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LinkedIn And The Mutable Rules Of Social Networking

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What is a social network? In general terms, Facebook is a network of friends and family. Twitter is a network of people/things you find interesting. And LinkedIn is a network of colleagues – to cover off a few of the big ones. (I'm still trying to figure out a neat description for Google+ — feel free to add yours in the comments.) But those neat descriptions are simplifications of more complex and changeable realities.

The rules of social networking are mutable. Necessarily so. As the services shift and evolve – to encourage more people to join and do more interacting – your individual use healthcare solution video has to change to keep up (or drop off entirely as you abandon the service). And as the size of your network grows it can also demand new rules of interaction that work with a larger audience.

Plus, the more you use a social network, the more it can change you – the more personal info you share on Facebook, say, the more normal sharing that info becomes, maybe encouraging you to share even more. Even if you start out with hard and fast rules a careless click or two can soon reconfigure all that.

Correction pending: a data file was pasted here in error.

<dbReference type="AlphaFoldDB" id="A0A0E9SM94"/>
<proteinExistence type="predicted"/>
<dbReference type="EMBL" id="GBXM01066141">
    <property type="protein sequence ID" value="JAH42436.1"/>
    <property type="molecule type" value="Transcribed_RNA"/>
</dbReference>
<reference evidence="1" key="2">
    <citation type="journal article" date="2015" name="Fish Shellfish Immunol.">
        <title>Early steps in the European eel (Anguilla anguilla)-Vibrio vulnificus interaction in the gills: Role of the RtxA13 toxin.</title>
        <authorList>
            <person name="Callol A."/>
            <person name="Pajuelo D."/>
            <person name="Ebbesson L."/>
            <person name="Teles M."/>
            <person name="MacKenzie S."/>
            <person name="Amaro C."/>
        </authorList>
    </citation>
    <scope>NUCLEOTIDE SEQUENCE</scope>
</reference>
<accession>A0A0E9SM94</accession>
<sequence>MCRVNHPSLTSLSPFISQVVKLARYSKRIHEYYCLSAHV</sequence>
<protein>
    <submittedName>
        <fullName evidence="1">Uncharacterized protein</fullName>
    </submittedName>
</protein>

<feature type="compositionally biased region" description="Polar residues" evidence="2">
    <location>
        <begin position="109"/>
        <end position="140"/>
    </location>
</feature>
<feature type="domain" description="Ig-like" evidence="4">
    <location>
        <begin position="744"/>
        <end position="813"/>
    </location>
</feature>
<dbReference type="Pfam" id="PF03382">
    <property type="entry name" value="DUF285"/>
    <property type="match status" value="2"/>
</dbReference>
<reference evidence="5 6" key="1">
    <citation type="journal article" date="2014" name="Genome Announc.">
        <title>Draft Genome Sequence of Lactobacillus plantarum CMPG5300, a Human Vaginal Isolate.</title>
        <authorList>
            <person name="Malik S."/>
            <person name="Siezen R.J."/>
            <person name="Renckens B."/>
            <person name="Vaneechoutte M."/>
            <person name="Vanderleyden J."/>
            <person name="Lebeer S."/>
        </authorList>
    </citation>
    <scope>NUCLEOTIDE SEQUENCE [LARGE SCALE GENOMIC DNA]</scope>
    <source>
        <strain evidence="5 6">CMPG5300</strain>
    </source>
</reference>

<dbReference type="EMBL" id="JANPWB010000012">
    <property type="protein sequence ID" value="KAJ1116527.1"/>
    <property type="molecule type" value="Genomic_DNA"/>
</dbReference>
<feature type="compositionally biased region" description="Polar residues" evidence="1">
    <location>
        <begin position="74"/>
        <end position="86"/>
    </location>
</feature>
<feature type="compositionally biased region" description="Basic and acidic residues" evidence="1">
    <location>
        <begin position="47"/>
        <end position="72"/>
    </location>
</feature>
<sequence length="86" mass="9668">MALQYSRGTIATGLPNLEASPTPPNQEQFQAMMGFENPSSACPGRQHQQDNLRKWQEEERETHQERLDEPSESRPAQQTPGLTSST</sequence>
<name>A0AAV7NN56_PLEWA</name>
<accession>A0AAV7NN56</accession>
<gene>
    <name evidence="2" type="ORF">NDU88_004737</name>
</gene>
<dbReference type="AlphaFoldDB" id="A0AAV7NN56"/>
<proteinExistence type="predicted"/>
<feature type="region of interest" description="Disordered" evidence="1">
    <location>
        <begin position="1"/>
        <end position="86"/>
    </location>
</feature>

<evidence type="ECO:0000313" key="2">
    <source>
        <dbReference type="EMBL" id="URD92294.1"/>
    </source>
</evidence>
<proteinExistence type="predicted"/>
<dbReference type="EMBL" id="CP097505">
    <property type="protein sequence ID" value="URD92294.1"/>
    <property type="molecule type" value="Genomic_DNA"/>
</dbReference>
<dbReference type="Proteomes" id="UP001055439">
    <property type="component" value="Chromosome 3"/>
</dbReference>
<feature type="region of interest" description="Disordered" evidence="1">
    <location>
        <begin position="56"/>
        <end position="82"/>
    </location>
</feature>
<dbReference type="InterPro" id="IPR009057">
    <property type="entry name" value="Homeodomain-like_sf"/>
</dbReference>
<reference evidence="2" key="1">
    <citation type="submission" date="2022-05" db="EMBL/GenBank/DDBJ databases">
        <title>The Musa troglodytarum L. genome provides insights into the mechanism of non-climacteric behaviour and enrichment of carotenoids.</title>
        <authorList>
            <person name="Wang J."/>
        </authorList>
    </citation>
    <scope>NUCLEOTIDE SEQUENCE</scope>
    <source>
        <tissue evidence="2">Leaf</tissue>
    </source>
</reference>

With all that in mind I'm curious to know how people approach LinkedIn. What are your rules for connecting with people on LinkedIn? And how have they changed?

I ask because I feel I'm at a juncture where my current rules need updating. When I started using LinkedIn (in 2008) the service put a lot of emphasis on only connecting with people you had indubitably 'done business with'. Which made it pretty straightforward to decide when to click 'accept' and when to pass by on the other side. In any case, the vast majority of LinkedIn requests came from direct or indirect workmates.

But in recent years – and even more so since joining TechCrunch – I've been getting increasing numbers of LinkedIn requests from people I haven't worked with, even tangentially. Sometimes these people are in a similar line of work or in the same industry. And sometimes requests appear entirely random – with no apparent connection at all — and not all look like mistakes/spam. (Being a journalist complicates the picture, of course, since it's a line of work that necessitates getting in contact with people you don't know yet.)

Автор: markblake


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